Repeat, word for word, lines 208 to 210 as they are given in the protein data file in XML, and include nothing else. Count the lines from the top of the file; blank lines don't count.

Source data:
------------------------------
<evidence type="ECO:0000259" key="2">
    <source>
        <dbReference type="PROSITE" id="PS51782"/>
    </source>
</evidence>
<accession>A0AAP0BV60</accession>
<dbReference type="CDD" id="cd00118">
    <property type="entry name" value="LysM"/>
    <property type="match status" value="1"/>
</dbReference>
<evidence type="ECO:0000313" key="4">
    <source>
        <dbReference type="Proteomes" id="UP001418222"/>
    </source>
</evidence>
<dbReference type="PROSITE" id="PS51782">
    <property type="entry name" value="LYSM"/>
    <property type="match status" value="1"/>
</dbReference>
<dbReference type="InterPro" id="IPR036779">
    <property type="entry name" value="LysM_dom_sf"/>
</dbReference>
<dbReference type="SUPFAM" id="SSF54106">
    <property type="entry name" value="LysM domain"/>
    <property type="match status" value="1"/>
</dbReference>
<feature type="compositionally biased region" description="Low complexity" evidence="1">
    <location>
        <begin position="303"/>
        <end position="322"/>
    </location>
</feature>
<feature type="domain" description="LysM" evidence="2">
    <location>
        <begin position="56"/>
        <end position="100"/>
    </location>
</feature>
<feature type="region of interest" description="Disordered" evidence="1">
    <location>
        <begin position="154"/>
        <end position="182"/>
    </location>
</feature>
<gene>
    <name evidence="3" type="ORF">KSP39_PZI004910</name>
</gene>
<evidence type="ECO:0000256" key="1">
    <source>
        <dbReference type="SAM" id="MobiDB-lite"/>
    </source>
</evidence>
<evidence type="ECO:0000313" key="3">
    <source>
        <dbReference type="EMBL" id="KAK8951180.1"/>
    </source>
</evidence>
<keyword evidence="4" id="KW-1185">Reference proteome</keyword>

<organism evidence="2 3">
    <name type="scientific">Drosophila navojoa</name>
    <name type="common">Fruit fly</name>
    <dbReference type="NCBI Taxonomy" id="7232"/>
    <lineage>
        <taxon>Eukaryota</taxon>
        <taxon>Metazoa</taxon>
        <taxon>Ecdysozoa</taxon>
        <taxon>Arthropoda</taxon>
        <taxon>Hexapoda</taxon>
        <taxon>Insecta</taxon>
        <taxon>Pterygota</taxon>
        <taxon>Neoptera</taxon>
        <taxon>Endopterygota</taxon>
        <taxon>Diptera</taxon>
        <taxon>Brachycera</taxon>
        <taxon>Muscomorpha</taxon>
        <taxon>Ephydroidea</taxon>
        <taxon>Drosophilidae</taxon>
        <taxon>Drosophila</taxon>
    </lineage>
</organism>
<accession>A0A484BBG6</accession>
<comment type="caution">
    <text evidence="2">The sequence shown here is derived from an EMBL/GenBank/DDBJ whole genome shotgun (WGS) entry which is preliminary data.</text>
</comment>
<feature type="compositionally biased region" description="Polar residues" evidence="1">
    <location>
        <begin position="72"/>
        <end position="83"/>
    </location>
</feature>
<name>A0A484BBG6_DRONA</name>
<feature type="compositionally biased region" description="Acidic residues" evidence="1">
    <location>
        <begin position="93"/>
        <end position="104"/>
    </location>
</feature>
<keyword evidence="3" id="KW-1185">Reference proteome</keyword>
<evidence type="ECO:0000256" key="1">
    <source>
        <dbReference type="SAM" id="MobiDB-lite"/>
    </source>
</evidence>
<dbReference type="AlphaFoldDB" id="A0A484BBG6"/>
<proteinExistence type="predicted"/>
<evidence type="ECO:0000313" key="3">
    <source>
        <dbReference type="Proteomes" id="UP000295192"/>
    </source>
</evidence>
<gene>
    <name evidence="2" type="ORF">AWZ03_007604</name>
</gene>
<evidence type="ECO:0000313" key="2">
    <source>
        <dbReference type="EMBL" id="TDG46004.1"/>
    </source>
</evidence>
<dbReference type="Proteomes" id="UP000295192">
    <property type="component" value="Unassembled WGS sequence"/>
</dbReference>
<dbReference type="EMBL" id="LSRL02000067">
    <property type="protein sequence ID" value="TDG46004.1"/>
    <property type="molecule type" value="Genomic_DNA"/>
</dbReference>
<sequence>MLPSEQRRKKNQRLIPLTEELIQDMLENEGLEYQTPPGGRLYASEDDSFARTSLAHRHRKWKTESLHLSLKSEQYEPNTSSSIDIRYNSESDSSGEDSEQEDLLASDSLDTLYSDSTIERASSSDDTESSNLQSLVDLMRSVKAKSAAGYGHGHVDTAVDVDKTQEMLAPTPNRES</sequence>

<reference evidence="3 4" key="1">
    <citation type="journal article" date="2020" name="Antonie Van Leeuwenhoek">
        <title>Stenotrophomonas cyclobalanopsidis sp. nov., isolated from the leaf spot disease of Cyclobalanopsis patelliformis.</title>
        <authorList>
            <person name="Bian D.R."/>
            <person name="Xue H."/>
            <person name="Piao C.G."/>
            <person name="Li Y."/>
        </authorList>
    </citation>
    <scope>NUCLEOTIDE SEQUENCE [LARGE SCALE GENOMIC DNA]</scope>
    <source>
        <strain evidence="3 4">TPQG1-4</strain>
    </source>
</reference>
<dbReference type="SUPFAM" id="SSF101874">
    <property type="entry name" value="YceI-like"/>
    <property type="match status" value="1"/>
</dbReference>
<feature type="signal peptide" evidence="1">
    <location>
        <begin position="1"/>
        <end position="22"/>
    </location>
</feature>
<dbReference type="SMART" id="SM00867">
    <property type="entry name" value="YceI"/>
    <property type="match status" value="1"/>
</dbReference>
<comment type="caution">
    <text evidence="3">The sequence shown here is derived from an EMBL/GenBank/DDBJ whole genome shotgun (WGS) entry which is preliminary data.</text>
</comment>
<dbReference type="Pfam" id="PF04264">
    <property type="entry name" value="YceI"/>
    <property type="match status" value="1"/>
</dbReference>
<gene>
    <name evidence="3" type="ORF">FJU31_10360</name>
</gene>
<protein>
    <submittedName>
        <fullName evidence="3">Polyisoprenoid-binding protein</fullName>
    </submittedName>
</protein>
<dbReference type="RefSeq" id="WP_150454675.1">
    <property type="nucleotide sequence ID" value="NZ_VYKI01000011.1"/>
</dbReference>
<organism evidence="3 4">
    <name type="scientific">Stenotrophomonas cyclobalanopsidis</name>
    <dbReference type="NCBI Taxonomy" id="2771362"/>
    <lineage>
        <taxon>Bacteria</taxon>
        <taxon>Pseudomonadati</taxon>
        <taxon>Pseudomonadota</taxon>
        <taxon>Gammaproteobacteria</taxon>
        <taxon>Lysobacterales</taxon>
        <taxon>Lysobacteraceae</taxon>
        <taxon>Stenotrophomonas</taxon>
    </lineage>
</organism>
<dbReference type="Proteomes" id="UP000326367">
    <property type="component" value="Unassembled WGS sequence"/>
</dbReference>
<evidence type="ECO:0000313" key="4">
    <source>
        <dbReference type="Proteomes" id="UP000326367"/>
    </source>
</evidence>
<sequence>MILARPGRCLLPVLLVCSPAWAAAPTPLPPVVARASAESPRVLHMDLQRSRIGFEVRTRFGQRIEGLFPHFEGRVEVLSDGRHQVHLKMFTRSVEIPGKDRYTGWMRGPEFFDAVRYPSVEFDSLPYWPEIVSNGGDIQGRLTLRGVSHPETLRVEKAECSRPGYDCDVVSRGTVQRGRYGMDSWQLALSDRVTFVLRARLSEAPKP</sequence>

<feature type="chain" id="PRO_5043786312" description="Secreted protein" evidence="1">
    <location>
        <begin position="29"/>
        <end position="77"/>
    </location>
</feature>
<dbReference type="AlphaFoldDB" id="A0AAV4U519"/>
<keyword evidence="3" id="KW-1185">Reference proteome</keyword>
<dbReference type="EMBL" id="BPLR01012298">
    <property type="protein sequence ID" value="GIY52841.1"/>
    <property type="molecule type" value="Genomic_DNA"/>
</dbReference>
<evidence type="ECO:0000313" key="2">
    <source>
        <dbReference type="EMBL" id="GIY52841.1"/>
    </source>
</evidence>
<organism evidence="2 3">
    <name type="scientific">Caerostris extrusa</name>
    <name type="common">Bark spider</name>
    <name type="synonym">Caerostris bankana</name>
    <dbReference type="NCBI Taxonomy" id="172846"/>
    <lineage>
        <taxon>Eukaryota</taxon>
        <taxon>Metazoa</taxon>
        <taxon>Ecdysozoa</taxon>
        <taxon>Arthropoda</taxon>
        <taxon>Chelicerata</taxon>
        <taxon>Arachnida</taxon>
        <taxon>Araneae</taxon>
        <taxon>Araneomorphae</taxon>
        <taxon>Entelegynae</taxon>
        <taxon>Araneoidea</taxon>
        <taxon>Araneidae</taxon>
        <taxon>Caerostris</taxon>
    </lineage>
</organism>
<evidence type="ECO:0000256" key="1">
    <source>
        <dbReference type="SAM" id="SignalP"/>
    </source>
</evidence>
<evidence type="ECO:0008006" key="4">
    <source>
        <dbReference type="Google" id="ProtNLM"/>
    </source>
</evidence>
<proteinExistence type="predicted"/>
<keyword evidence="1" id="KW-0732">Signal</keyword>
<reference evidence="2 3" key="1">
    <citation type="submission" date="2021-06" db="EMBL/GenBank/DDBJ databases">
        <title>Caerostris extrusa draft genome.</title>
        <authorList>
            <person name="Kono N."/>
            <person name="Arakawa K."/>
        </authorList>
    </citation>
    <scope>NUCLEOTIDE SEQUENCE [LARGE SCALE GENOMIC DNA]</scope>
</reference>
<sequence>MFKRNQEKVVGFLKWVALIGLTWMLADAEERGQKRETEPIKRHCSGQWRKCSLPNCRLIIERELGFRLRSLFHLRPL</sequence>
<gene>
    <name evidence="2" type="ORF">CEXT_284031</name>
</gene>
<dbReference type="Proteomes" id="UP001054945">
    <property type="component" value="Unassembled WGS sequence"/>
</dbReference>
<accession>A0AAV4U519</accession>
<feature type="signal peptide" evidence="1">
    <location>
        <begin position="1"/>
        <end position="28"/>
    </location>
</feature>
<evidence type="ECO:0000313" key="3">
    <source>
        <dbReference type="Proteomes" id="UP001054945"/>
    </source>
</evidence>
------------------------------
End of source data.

<evidence type="ECO:0000313" key="2">
    <source>
        <dbReference type="EMBL" id="GIY52841.1"/>